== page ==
After the shipwreck of a small boat carrying more than half a dozen migrants off the San Diego, California coast, the Mexican Consulate identified three of the eight victims.
According to the Consul General of Mexico in San Diego, Carlos Gonzalez Gutierrez, at least three deceased were originally from Puebla. This could be determined thanks to the results released by forensic doctors after recovering the bodies.
It was reported that the people identified are two men (Guillermo Suarez, 23, and Eloy Hernandez, 58) and a woman (Yesenia Lazcano, 22). It was indicated that the victims’ families had already been notified, and constant communication was maintained with the corresponding authorities.
“We maintain collaboration with the Government of Puebla to assist the families of the victims, to whom we offered support for the transfer of the remains of their relatives to Mexico,” Gonzalez Gutierrez said last Tuesday night, March 14, three days after what is considered one of the deadliest migrant maritime operations recorded lately in U.S. territory.
As for the other five deceased persons, the Mexican Consul specified that with the initial biometric data, confirming their respective identities has not yet been possible. “Other types of tests will likely be required” to determine their gender, age, and state of origin, said Carlos Gonzales.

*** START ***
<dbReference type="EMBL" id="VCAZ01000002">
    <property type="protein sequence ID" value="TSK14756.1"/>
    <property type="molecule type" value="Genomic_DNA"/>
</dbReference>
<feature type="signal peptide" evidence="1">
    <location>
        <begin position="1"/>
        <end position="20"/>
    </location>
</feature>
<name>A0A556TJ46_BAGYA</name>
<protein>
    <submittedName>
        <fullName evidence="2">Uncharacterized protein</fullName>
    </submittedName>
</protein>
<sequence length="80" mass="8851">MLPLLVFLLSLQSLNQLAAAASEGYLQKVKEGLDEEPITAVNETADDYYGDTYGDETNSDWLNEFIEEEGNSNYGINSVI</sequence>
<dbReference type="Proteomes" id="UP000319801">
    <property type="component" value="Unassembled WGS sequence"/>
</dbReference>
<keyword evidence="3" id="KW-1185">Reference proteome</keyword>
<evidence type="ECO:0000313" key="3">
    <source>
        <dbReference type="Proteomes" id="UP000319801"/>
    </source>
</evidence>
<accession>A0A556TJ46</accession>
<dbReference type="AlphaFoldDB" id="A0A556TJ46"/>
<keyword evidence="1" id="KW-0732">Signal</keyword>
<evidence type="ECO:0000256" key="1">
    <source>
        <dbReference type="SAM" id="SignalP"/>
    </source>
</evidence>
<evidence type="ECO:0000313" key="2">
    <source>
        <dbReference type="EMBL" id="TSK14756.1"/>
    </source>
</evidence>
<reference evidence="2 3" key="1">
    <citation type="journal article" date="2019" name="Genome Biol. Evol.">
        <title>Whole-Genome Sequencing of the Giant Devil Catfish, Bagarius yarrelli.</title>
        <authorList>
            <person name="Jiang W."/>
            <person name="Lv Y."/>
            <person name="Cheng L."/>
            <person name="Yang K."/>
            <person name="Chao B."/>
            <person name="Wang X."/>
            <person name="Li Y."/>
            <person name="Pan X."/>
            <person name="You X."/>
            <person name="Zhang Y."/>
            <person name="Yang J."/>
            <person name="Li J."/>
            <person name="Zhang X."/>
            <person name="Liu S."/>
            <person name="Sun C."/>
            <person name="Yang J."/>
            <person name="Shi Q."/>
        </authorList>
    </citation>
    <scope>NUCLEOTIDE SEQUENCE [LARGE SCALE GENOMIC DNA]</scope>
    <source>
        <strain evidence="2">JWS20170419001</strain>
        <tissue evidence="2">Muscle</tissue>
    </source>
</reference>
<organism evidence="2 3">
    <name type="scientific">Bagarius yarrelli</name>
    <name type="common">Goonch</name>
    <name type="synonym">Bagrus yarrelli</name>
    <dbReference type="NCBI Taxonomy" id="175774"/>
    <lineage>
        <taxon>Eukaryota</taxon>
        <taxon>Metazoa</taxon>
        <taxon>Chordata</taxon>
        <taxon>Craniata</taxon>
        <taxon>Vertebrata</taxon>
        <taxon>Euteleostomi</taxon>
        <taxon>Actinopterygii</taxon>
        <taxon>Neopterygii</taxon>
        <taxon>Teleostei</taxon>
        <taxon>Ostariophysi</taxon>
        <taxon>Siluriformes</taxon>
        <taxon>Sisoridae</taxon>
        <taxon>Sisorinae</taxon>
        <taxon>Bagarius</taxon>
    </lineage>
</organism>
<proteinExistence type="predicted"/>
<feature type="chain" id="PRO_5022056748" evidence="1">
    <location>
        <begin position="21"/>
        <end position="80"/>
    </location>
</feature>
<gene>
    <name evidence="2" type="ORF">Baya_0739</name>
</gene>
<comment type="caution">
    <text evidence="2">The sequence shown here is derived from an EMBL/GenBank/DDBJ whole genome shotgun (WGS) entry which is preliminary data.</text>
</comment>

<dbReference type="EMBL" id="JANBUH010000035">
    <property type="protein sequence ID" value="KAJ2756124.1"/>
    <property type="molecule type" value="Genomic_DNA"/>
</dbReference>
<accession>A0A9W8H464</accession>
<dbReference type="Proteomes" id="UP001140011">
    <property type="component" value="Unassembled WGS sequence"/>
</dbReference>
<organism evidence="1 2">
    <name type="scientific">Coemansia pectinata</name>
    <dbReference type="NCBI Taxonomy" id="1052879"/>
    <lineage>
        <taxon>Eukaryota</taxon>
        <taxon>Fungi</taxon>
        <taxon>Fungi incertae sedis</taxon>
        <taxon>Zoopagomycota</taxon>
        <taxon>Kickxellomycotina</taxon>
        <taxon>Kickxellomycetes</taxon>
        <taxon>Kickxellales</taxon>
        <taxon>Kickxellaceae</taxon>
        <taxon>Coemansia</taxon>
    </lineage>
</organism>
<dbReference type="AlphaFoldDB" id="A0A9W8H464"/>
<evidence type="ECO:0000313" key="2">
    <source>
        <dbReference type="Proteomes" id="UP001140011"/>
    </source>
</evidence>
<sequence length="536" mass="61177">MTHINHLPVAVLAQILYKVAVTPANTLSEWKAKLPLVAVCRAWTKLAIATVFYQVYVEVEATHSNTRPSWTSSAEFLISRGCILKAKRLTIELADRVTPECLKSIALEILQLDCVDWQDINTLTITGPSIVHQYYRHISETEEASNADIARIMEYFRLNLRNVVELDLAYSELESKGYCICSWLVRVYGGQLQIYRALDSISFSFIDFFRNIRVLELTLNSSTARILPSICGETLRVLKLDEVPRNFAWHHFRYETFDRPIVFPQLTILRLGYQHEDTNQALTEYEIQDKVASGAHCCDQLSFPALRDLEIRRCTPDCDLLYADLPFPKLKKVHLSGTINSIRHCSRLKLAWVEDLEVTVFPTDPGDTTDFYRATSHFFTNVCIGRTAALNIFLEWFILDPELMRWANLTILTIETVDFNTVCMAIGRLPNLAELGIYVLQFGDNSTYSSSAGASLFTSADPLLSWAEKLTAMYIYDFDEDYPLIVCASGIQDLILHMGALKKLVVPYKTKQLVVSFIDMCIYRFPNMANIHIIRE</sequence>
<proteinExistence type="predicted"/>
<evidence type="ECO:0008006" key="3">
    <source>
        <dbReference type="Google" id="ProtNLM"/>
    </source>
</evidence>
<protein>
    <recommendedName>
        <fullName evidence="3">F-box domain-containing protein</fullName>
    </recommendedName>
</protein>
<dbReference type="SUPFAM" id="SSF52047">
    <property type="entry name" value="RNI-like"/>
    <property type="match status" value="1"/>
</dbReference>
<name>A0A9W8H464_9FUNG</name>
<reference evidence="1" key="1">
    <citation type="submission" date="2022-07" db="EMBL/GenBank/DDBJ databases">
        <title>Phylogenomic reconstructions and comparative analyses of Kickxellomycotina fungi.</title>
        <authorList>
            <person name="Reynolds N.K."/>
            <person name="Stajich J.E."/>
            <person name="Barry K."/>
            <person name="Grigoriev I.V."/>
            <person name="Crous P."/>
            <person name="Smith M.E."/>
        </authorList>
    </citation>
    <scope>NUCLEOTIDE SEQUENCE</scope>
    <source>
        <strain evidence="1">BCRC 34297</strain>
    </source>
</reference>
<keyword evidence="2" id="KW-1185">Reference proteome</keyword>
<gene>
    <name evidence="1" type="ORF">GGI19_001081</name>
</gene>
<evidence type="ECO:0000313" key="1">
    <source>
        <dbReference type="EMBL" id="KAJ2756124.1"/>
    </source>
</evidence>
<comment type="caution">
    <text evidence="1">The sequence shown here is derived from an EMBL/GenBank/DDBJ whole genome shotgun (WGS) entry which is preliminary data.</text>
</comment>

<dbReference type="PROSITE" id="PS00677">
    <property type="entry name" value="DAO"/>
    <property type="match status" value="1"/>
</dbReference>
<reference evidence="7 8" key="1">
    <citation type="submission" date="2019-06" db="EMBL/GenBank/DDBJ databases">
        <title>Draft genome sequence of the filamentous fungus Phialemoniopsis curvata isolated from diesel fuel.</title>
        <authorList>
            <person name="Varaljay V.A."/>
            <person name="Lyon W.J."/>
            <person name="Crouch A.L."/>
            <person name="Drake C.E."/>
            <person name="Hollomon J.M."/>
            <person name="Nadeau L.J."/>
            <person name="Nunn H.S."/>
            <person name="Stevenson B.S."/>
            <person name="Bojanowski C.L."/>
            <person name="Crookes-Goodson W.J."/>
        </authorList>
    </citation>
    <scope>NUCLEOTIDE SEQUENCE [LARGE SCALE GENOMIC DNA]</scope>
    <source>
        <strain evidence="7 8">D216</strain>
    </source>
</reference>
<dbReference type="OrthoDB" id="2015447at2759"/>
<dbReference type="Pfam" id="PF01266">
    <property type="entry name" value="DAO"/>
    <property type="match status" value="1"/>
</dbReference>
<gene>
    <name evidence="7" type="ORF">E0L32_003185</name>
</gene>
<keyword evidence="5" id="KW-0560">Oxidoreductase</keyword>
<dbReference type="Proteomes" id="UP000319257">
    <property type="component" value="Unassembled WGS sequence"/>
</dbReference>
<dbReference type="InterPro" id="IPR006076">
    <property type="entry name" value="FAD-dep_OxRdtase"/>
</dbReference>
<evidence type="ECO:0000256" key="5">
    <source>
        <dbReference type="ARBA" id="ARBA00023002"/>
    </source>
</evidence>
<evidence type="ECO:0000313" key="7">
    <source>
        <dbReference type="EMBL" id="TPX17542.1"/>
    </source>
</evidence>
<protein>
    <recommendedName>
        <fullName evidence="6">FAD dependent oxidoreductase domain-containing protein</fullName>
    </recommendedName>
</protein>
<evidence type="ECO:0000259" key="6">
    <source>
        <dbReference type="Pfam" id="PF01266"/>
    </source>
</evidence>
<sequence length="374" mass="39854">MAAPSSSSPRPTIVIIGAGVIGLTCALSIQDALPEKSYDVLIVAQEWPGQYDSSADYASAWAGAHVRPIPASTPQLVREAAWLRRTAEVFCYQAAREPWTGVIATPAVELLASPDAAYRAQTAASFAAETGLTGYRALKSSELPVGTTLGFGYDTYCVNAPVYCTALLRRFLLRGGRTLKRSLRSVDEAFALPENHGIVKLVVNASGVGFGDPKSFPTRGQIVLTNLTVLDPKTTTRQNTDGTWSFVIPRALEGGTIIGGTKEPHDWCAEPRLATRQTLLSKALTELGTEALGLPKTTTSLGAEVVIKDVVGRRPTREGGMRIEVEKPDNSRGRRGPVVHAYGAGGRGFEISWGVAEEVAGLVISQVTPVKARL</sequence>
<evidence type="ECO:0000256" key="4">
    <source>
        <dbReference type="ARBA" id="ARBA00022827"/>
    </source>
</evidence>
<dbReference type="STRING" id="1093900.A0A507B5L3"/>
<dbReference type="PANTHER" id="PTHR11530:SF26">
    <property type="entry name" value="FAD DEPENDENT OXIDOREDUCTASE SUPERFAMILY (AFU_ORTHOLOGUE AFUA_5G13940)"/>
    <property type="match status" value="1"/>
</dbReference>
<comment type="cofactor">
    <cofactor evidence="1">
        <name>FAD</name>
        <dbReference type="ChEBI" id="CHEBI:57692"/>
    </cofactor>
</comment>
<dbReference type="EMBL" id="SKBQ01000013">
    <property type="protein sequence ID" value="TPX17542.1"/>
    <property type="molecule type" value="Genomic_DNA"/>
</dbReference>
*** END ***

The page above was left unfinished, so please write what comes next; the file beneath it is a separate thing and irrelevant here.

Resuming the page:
Meanwhile, the following number -corresponding to the emergency line- was made available in case anyone requires information about the deceased or missing persons following the incident: +1 619-843-6399. The authorities can also be contacted via e-mail at [email protected]
What happened in San Diego
On the evening of Saturday, March 11, a Spanish-speaking woman reported to 911 that a boat had capsized in the waters off Black’s Beach, a beach located about 15 miles north of downtown San Diego, in an area known as “La Jolla.” While reaching shore, she indicated that another boat with about 15 people on board had capsized.
When the San Diego Fire Department and Coast Guard went into the deceptive surf, they recovered the lifeless bodies of eight people. Although work was interrupted that night due to dense fog in the area, it was resumed the next day. However, no more bodies were found.
San Diego’s lifeguard chief, James Gartland, reported that two small boats were involved in the incident: one made it to the beach, and the other was wrecked. It is presumed that the people who managed to survive escaped by land, including the woman who called 911. The nationality of the victims was unknown at this time.
On Monday, March 13, the Mexican Consulate in San Diego confirmed that seven of the eight deceased were Mexican, but at the time, it was not disclosed how many were men, how many were women, nor was their age or state of origin specified.
In light of this situation, the Mexican Consul called on migrants to avoid risking their lives when crossing the border to the United States by land or sea. “They should know that human traffickers take advantage of their need to obtain illicit money, distorting reality, creating false expectations, and exposing them to high-risk conditions,” he warned.